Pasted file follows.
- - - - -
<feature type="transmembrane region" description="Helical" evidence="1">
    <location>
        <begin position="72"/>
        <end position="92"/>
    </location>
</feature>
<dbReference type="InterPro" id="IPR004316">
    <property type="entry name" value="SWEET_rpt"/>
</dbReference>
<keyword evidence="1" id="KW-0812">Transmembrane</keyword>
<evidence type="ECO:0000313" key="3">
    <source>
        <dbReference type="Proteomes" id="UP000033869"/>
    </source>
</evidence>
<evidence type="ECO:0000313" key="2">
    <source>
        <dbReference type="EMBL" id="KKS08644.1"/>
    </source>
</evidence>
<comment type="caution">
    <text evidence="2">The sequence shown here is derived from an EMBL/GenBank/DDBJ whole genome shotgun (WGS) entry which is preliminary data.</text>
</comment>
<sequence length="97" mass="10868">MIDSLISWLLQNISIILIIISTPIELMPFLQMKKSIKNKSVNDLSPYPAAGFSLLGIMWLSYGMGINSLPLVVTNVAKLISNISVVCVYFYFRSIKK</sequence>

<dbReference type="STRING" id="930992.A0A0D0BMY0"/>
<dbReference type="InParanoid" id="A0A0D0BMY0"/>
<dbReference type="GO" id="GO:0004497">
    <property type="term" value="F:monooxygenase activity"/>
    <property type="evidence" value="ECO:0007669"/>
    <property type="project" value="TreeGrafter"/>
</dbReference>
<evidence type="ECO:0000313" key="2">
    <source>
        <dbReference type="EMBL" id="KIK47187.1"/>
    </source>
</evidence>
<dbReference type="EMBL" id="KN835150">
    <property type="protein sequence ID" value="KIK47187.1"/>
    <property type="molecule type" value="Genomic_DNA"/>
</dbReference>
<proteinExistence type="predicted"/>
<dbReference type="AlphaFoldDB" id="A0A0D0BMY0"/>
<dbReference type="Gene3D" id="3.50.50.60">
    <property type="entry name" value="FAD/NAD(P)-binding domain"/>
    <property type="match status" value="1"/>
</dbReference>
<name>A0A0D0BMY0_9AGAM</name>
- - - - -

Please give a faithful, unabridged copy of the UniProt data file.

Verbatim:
<feature type="transmembrane region" description="Helical" evidence="1">
    <location>
        <begin position="72"/>
        <end position="92"/>
    </location>
</feature>
<dbReference type="InterPro" id="IPR004316">
    <property type="entry name" value="SWEET_rpt"/>
</dbReference>
<keyword evidence="1" id="KW-0812">Transmembrane</keyword>
<evidence type="ECO:0000313" key="3">
    <source>
        <dbReference type="Proteomes" id="UP000033869"/>
    </source>
</evidence>
<evidence type="ECO:0000313" key="2">
    <source>
        <dbReference type="EMBL" id="KKS08644.1"/>
    </source>
</evidence>
<comment type="caution">
    <text evidence="2">The sequence shown here is derived from an EMBL/GenBank/DDBJ whole genome shotgun (WGS) entry which is preliminary data.</text>
</comment>
<sequence length="97" mass="10868">MIDSLISWLLQNISIILIIISTPIELMPFLQMKKSIKNKSVNDLSPYPAAGFSLLGIMWLSYGMGINSLPLVVTNVAKLISNISVVCVYFYFRSIKK</sequence>

<dbReference type="STRING" id="930992.A0A0D0BMY0"/>
<dbReference type="InParanoid" id="A0A0D0BMY0"/>
<dbReference type="GO" id="GO:0004497">
    <property type="term" value="F:monooxygenase activity"/>
    <property type="evidence" value="ECO:0007669"/>
    <property type="project" value="TreeGrafter"/>
</dbReference>
<evidence type="ECO:0000313" key="2">
    <source>
        <dbReference type="EMBL" id="KIK47187.1"/>
    </source>
</evidence>
<dbReference type="EMBL" id="KN835150">
    <property type="protein sequence ID" value="KIK47187.1"/>
    <property type="molecule type" value="Genomic_DNA"/>
</dbReference>
<proteinExistence type="predicted"/>
<dbReference type="AlphaFoldDB" id="A0A0D0BMY0"/>
<dbReference type="Gene3D" id="3.50.50.60">
    <property type="entry name" value="FAD/NAD(P)-binding domain"/>
    <property type="match status" value="1"/>
</dbReference>
<name>A0A0D0BMY0_9AGAM</name>